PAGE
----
How to dial internationally

In general, making an international phone call is fairly easy. It might be free or it might be pretty expensive; however, the process is relatively simple.

When calling from one country to another

There are several sets of numbers that you will need to dial in succession

First, dial the International Exit Code (aka International Direct Dial codes) for the country you are calling from. Each country has a number which allows the dialer to make an international call from their country. For many countries, this number is 00. For the USA, it is 011.

Helpful hint – Use the + sign in place of the International Exit Code when dialing from a mobile phone

For mobile or cell phones, the + sign can be dialed in place of the country’s exit code.

Next, dial the Country Code for the country that you are calling. If someone has a USA phone number, you would dial a 1 regardless if they were currently in the USA or traveling in Europe.

Lastly, dial the Phone Number of the person or company that you are calling.

Simply stated –

Dial…International Exit Code…Country Code…Phone Number

To make things a little simpler, mobile phone technology allows the caller to dial a + instead of the International Exit Code. With a mobile (cell) phone, you would

Dial…+…Country Code…Phone Number

When calling a phone number within the country you are in (a domestic call)

When calling a phone number within the country you are in (also called making a domestic call), you do not dial the Exit Code, nor do you dial the Country Code. Since you are already on that country’s telephone network, you just dial the local number. In some cases, you will need to first dial the Trunk Code for that country. For many of the countries that use one, the Trunk Code is either 0 or 1.

Simply stated –

Dial…Trunk Code (if applies)…Phone Number

Sometimes when phone numbers are stated, for instance a hotel’s local number as stated on their website, it might include the Trunk Code for that country. Many times, the Trunk Code will be stated at the beginning of a phone number. If you see a phone number starting with a zero, that will be the Trunk Code and should be omitted if dialing in from abroad. Only include and dial the Trunk Code when you are already in the country dialing a phone number within the same country.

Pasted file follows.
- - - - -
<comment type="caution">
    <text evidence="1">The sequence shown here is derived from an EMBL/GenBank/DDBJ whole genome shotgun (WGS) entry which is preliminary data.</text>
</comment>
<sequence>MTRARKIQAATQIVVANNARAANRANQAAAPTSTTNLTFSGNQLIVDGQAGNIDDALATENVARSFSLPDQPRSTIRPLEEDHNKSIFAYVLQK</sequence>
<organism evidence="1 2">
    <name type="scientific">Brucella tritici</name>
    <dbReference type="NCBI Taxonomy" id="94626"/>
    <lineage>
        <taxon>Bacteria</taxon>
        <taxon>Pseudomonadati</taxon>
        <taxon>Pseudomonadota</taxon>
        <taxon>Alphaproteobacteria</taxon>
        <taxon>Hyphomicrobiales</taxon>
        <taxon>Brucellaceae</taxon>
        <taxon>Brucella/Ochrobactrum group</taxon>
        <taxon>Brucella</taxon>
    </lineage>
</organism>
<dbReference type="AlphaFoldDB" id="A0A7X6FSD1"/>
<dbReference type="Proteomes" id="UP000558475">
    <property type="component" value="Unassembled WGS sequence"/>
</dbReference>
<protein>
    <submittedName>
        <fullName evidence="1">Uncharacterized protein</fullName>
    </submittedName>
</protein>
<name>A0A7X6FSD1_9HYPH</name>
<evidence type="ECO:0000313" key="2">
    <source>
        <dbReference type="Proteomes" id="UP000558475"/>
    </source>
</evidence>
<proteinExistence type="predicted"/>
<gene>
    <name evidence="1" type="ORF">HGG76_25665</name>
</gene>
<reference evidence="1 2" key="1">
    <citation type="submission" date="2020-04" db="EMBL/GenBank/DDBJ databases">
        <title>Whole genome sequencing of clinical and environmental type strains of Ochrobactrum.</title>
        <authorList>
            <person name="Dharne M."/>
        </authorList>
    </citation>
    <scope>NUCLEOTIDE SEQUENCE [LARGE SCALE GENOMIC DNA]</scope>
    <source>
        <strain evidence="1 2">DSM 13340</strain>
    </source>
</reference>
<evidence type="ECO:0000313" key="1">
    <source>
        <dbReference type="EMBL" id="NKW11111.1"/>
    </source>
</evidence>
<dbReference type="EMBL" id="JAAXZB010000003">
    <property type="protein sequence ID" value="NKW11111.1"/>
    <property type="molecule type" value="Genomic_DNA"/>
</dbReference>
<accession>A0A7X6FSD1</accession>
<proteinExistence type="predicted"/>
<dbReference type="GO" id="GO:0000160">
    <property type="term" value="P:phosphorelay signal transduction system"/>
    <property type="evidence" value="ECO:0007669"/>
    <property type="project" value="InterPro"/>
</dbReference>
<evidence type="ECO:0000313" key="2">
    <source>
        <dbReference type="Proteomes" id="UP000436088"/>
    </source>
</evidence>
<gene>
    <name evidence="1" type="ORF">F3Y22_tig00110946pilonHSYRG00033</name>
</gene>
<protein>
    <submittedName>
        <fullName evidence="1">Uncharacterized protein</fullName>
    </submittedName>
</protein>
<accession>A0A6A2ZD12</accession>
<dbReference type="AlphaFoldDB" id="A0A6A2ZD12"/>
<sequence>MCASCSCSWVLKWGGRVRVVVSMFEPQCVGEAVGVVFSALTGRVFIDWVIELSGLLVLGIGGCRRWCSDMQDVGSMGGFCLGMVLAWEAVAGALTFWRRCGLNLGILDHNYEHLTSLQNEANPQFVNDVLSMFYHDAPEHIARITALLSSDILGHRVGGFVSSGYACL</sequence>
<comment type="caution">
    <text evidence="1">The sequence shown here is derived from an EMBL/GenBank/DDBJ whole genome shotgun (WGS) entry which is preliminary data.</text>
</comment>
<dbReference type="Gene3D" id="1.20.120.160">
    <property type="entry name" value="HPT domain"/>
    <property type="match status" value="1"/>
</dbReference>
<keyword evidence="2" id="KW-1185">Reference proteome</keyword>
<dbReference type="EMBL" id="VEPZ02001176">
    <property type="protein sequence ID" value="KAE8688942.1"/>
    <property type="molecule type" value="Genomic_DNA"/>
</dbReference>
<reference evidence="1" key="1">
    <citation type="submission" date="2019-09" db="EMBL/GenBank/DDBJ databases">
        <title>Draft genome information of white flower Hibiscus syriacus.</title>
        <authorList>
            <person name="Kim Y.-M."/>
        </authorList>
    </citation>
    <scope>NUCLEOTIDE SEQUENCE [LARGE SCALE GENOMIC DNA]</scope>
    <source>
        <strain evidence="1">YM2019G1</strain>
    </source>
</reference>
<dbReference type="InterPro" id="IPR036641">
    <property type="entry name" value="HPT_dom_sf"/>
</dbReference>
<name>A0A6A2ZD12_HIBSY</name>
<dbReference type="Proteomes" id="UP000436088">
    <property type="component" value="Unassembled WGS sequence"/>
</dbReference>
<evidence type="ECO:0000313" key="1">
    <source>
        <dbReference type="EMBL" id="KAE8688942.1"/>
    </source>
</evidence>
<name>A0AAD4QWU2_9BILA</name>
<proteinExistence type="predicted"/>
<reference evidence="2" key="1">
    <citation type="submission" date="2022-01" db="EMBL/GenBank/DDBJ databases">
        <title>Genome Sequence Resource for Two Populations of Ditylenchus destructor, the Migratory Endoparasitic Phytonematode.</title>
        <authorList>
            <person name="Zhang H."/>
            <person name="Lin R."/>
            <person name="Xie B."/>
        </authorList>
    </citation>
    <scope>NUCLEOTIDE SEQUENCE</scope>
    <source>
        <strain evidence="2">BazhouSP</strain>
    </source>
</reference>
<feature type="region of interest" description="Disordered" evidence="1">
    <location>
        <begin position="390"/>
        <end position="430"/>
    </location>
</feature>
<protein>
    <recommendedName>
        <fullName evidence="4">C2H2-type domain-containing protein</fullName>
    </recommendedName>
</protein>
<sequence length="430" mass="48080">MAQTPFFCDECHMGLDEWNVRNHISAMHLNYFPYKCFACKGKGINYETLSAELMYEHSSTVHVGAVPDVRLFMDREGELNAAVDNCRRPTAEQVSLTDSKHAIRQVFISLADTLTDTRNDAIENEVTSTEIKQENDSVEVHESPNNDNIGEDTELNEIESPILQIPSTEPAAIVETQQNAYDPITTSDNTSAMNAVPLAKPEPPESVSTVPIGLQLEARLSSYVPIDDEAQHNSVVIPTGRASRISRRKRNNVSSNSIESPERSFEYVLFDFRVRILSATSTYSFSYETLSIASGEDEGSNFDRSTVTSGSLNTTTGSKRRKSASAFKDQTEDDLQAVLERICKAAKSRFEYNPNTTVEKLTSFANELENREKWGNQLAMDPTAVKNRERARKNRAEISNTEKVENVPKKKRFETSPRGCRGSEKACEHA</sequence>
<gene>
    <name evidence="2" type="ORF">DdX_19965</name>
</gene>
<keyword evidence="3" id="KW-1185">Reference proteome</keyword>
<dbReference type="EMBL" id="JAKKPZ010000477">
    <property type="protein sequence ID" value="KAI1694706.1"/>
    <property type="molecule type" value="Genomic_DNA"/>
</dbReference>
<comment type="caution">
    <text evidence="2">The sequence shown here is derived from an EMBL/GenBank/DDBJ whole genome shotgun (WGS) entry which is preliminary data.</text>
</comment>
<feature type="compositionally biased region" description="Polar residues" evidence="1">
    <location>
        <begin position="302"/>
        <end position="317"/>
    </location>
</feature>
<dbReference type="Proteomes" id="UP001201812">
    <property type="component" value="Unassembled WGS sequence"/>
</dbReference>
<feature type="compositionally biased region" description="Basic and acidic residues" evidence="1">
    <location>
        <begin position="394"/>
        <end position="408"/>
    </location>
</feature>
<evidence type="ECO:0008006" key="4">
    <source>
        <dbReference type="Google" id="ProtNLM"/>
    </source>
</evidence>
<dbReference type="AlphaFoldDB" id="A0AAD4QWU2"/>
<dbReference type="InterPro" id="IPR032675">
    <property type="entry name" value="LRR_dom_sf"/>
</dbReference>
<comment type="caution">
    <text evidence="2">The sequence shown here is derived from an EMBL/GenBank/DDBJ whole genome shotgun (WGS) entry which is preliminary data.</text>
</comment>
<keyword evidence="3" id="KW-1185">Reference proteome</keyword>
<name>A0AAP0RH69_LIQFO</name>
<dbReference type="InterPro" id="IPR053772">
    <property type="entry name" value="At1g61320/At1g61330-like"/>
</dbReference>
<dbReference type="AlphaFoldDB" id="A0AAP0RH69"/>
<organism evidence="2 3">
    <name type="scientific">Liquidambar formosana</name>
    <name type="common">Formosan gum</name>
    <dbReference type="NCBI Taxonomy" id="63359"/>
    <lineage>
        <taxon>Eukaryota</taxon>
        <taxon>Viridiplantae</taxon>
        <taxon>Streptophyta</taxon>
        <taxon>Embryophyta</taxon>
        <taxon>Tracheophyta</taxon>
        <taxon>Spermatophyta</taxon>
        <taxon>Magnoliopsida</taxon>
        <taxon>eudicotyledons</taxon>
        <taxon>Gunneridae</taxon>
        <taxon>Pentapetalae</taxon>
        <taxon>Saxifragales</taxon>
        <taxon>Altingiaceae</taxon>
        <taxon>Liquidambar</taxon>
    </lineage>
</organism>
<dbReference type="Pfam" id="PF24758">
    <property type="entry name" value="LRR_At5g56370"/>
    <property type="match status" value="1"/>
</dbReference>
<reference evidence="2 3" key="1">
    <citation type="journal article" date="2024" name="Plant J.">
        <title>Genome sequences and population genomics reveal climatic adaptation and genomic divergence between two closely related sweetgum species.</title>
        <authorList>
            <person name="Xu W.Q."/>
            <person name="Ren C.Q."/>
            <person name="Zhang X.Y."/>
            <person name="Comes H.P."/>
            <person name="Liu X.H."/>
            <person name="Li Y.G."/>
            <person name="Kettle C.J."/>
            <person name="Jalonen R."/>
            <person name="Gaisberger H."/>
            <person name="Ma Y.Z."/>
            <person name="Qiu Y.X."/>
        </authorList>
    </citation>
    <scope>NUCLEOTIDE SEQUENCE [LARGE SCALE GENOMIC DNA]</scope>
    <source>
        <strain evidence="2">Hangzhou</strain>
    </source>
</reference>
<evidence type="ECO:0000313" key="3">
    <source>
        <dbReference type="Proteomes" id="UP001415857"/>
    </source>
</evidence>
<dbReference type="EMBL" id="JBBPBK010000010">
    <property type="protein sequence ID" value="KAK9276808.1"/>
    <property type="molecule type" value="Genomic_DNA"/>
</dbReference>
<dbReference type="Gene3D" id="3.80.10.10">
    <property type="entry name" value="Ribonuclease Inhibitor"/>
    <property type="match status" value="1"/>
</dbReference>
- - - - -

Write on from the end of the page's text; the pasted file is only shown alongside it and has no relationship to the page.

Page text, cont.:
North American Numbering Plan

The North American Numbering Plan (NANP) is an integrated telephone numbering plan that includes 20 North American countries. These countries include: United States and its territories, Canada, Bermuda, Anguilla, Antigua & Barbuda, the Bahamas, Barbados, the British Virgin Islands, the Cayman Islands, Dominica, the Dominican Republic, Grenada, Jamaica, Montserrat, Sint Maarten, St. Kitts and Nevis, St. Lucia, St. Vincent and the Grenadines, Trinidad and Tobago, and Turks & Caicos. All 20 countries use 1 as their country code and then have a 10-digit number. The first three is the area code and the remaining seven is the phone number. For instance, if you are in Los Angeles, CA, you would dial a phone number in the Dominican Republic the same as you would a phone number in Northern California (1-XXX-XXX-XXXX).

Travel tips for dialing internationally

See the list of Exit Codes, Country Codes and Trunk Codes for each country. There is also some easy to understand information about calling abroad.

The + should be visible on your cell phone’s keypad. On my iPhone 4S, it is located on the “0” key. To get a 0 you just press the key. To get the + you press the 0 key and hold it down until the + displays. After the +, dial the country code and then the phone number.

If you are in a country wanting to dial a number within that country (e.g. dialing a local restaurant), it does not matter if you are using your normal cell phone that has a USA number or an unlocked phone that has a local SIM card, you dial the local phone number the same way – Trunk Code (if applicable) and then the Phone Number. Keep in mind the call will be cheaper for the unlocked phone using the local SIM card.

There are a number of ways to simplify calling.

One is to enter the + when setting up any phone numbers in your contacts list. When you depress the contact name, the + will automatically be included when the number is dialed. This will have no impact when dialing contacts when you are home and not traveling.

Some phones such as the iPhone have a feature that will automatically add the necessary information to the numbers in your contact list when calling from abroad. On the iPhone 4S for example, under Settings, then Phone, turn on Dial Assist.

If you are using your normal cell phone and cell phone carrier while traveling in a foreign country, someone trying to reach you should just call your phone number as they normally do. If you have a SIM card, you will have a phone number different than your normal one. If the phone number is a foreign number, someone, from the USA, trying to reach you will have to dial the USA Exit Code which is 011, then the Country Code of your new number, then the phone number. If your new phone number is a U.S. phone number, they would dial it as normal (1, the area code and then the phone number).